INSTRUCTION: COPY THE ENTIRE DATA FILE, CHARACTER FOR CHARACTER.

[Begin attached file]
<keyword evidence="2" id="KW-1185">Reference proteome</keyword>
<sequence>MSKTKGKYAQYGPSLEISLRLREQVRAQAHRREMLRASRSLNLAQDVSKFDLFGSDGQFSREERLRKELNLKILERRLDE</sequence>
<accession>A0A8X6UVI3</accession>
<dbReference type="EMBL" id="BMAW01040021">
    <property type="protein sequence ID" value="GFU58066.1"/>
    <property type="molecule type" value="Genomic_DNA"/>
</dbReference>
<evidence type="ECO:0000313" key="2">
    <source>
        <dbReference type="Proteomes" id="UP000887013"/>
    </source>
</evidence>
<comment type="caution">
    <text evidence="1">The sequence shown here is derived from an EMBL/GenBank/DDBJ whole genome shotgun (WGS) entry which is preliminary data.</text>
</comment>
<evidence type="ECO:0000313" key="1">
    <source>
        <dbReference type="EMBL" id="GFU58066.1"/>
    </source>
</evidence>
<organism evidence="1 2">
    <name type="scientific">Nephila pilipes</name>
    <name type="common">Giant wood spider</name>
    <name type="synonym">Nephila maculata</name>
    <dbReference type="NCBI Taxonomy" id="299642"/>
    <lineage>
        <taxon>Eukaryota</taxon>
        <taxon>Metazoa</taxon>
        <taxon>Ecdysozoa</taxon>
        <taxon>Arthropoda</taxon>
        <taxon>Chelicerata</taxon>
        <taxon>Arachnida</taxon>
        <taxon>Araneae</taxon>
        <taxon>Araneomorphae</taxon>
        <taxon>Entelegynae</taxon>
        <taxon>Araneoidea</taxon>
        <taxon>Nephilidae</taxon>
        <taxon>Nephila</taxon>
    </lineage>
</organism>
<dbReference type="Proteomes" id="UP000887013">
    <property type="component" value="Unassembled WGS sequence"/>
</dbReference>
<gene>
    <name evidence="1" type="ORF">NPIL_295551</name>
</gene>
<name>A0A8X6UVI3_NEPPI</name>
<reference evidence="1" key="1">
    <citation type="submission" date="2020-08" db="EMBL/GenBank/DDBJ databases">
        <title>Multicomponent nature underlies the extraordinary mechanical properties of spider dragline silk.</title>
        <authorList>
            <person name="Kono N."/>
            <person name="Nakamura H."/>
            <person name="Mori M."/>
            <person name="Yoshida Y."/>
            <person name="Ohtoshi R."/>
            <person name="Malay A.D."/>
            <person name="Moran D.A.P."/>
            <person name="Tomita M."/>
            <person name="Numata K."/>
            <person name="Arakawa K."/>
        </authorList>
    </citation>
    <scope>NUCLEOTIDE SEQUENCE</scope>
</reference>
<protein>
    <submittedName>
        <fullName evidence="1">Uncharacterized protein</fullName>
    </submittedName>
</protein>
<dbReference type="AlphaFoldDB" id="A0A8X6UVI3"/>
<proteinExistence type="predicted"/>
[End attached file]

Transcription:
<keyword evidence="2" id="KW-1185">Reference proteome</keyword>
<sequence>MSKTKGKYAQYGPSLEISLRLREQVRAQAHRREMLRASRSLNLAQDVSKFDLFGSDGQFSREERLRKELNLKILERRLDE</sequence>
<accession>A0A8X6UVI3</accession>
<dbReference type="EMBL" id="BMAW01040021">
    <property type="protein sequence ID" value="GFU58066.1"/>
    <property type="molecule type" value="Genomic_DNA"/>
</dbReference>
<evidence type="ECO:0000313" key="2">
    <source>
        <dbReference type="Proteomes" id="UP000887013"/>
    </source>
</evidence>
<comment type="caution">
    <text evidence="1">The sequence shown here is derived from an EMBL/GenBank/DDBJ whole genome shotgun (WGS) entry which is preliminary data.</text>
</comment>
<evidence type="ECO:0000313" key="1">
    <source>
        <dbReference type="EMBL" id="GFU58066.1"/>
    </source>
</evidence>
<organism evidence="1 2">
    <name type="scientific">Nephila pilipes</name>
    <name type="common">Giant wood spider</name>
    <name type="synonym">Nephila maculata</name>
    <dbReference type="NCBI Taxonomy" id="299642"/>
    <lineage>
        <taxon>Eukaryota</taxon>
        <taxon>Metazoa</taxon>
        <taxon>Ecdysozoa</taxon>
        <taxon>Arthropoda</taxon>
        <taxon>Chelicerata</taxon>
        <taxon>Arachnida</taxon>
        <taxon>Araneae</taxon>
        <taxon>Araneomorphae</taxon>
        <taxon>Entelegynae</taxon>
        <taxon>Araneoidea</taxon>
        <taxon>Nephilidae</taxon>
        <taxon>Nephila</taxon>
    </lineage>
</organism>
<dbReference type="Proteomes" id="UP000887013">
    <property type="component" value="Unassembled WGS sequence"/>
</dbReference>
<gene>
    <name evidence="1" type="ORF">NPIL_295551</name>
</gene>
<name>A0A8X6UVI3_NEPPI</name>
<reference evidence="1" key="1">
    <citation type="submission" date="2020-08" db="EMBL/GenBank/DDBJ databases">
        <title>Multicomponent nature underlies the extraordinary mechanical properties of spider dragline silk.</title>
        <authorList>
            <person name="Kono N."/>
            <person name="Nakamura H."/>
            <person name="Mori M."/>
            <person name="Yoshida Y."/>
            <person name="Ohtoshi R."/>
            <person name="Malay A.D."/>
            <person name="Moran D.A.P."/>
            <person name="Tomita M."/>
            <person name="Numata K."/>
            <person name="Arakawa K."/>
        </authorList>
    </citation>
    <scope>NUCLEOTIDE SEQUENCE</scope>
</reference>
<protein>
    <submittedName>
        <fullName evidence="1">Uncharacterized protein</fullName>
    </submittedName>
</protein>
<dbReference type="AlphaFoldDB" id="A0A8X6UVI3"/>
<proteinExistence type="predicted"/>